We recently discussed how Democratic members and staffers are now repeating the same phrase that they will push through immigration reform, spending bills, and other items “by any means necessary.” That includes packing the Supreme Court and sacking nonpartisan staffers like the Senate Parliamentarian. President Joe Biden has now joined the movement by casting aside prior principles that he long defended to achieve his own agenda. He told ABC anchor David Muir that he is reversing his position on the filibuster and would support its curtailment in order to federalize election rules. It is part of what the President now says is a strategy to muscle through the legislation by “whatever it takes.”
President Biden has never been a prisoner to principle. As discussed in an earlier column, he has spent his career as a largely opportunistic actor who tends to go where the polls rather than principles take him. However, one principle that he has not been willing to jettison (until now) was the filibuster.
As a senator, Biden was vehement in his opposition to those who wanted to curtail the filibuster. He called such efforts “disastrous” and proclaimed: “God save us from that fate … [it] would change this fundamental understanding and unbroken practice of what the Senate is all about.” His colleagues, including then-Sen. Barack Obama (D-Ill.) and now-Majority Leader Chuck Schumer (D-N.Y.), gave equally full-throated endorsements of the rule being denounced today as a thoroughly racist relic.
Despite remaining silent for much of the year as groups denounced the filibuster as a “racist relic,” Biden finally summoned up the courage to again reaffirm his opposition to curtailing the filibuster rule. Rather than risk the ire of his party, he explained it as a purely strategic decision while stating that he still supports the filibuster.
With the Build Back Better legislation blocked in the Senate, pressure was building on Biden to drop his opposition. Democrats are particularly adamant that they need to take over election rules and force states to adopt new rules before the midterm elections. To make the case, many in the media have been hyping the argument that the rule is a “relic of the Jim Crow period.” Putting aside the factual and historical errors, Biden was facing a test between principle and politics. His choice was, if nothing else, predictable.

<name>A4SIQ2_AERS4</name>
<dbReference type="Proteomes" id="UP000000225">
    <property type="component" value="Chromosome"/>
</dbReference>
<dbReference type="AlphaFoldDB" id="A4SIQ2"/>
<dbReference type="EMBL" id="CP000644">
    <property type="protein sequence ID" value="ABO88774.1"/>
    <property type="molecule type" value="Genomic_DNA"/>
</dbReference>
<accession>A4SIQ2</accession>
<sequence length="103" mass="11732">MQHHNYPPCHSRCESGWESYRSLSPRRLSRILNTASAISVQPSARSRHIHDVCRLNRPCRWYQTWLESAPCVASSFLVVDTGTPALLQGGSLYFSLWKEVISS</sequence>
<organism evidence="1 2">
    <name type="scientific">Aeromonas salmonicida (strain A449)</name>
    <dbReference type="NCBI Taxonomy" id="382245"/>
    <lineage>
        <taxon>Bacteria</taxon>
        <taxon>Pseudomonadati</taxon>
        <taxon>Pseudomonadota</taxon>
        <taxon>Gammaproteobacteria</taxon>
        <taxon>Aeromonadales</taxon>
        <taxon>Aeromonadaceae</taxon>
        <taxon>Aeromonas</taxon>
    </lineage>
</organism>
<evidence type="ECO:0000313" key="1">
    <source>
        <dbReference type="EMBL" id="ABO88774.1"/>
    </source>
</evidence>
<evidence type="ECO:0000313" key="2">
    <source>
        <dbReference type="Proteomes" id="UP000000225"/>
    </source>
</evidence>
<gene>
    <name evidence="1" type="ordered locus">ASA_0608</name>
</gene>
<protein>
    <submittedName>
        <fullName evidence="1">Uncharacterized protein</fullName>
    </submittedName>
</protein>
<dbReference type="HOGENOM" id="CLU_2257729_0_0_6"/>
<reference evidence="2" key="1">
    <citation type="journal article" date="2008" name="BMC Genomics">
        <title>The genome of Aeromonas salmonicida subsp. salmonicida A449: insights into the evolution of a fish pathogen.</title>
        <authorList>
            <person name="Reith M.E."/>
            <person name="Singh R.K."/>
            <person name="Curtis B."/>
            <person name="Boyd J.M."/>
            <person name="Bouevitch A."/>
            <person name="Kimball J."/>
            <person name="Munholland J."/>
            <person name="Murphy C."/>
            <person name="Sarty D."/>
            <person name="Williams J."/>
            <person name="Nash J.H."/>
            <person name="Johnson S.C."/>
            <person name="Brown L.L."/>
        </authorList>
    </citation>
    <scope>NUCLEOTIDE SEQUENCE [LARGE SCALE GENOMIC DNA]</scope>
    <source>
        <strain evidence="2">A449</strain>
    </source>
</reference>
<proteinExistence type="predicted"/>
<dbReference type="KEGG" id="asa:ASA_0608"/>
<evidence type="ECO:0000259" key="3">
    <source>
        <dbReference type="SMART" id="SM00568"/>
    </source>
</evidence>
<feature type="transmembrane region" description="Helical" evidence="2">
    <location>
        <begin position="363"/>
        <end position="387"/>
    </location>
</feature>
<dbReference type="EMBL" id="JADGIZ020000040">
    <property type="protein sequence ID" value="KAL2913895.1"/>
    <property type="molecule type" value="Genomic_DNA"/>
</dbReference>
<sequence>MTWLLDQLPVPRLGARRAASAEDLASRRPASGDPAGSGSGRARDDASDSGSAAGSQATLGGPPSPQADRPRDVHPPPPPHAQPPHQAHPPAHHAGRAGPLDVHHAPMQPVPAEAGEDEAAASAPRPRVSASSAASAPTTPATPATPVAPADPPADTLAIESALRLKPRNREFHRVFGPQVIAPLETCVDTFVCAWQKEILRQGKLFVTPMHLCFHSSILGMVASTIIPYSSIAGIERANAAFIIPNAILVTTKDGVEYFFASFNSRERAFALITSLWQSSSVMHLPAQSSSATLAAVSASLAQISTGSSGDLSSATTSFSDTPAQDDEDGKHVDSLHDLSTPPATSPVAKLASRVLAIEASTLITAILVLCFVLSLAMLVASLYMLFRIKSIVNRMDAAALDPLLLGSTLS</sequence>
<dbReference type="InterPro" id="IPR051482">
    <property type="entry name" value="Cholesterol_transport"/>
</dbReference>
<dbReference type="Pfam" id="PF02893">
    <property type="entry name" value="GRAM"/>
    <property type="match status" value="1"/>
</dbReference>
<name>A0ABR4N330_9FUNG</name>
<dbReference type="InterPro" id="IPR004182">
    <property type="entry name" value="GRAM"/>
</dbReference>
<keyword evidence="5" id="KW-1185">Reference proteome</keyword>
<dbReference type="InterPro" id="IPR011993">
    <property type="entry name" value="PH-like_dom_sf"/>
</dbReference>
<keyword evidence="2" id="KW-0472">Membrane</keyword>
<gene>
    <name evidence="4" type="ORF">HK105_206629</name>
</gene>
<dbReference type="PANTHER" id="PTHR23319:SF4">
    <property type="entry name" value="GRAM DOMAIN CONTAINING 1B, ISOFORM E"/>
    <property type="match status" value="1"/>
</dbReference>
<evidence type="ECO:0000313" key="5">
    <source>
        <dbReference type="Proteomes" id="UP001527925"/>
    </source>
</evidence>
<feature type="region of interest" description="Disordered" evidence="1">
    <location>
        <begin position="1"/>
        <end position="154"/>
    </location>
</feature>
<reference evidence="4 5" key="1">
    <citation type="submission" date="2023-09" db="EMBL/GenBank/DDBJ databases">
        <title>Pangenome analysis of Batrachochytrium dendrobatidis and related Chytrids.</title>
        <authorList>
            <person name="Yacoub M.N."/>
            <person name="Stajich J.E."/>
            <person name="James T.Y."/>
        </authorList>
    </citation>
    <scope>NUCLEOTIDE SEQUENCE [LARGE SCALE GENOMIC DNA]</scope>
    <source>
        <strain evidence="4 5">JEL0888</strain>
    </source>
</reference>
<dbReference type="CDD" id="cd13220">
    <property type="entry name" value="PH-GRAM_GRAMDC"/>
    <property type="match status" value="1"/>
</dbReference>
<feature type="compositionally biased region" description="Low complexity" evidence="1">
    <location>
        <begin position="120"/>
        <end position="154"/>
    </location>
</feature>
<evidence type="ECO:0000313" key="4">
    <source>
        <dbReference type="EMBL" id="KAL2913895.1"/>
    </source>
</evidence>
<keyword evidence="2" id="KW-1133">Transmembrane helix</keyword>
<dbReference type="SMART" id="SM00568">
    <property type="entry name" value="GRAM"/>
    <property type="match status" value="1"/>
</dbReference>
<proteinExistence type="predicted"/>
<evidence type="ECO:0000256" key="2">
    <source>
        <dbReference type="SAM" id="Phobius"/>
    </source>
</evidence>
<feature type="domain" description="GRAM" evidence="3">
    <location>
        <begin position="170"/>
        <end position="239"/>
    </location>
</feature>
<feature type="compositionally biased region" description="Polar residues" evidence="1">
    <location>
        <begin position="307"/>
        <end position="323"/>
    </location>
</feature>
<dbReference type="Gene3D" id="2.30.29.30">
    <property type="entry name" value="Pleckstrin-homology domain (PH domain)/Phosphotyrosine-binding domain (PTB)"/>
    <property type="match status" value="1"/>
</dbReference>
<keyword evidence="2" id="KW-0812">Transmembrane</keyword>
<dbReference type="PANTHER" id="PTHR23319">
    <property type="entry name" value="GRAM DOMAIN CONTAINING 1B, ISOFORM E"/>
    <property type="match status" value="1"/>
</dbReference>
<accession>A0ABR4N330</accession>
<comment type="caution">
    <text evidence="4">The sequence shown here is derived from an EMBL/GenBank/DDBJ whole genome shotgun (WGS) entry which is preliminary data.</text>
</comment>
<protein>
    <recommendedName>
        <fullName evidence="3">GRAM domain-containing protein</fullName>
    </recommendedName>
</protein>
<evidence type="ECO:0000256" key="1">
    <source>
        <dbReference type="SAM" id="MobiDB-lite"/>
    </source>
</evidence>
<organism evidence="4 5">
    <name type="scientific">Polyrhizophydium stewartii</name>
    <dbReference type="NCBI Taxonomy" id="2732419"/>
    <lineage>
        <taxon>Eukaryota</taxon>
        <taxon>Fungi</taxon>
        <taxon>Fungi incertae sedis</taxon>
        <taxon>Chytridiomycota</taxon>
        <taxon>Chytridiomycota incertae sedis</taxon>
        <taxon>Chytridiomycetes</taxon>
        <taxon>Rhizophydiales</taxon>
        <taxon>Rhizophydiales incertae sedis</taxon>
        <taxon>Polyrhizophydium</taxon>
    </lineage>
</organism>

In pushing to preempt state election laws, Muir asked Biden “are you prepared to support fundamental changes in the Senate rules to get this done?” Biden responded “yes.” Muir then asked “what does that mean?” Biden responded “that means whatever it takes.”
There is nothing more chilling than a president declaring that he will do “whatever it takes” to achieve his goals, including changing what he called the “fundamental understanding and unbroken practice of what the Senate is all about.”
While President Biden may have found his natural resting place in a conflict between politics and principle, the move against the filibuster rule will only aggravate our deep divisions. The Democrats would force through a sweeping federalization of state election laws for the first time in our history. It would federally preempt the laws in dozens of states and declare that Congress, not state legislatures, will now dictate how people vote in states from New Hampshire to Idaho to Oregon.
I previously wrote why the filibuster rule was designed for times like this:
Pushing through such controversial measures with bare majorities and on straight party lines will only deepen the divisions and increase the rage in this country. So this is precisely a time when the filibuster can play a positive role, by forcing legislation to pass with a modest level of bipartisan support. It requires consensus and compromise at a time of growing, violent division.
The filibuster has gone through historic controversies through the centuries, from opposing Caesar to opposing civil rights. But as a consensus-forcing rule, its time may have arrived, to the chagrin of many.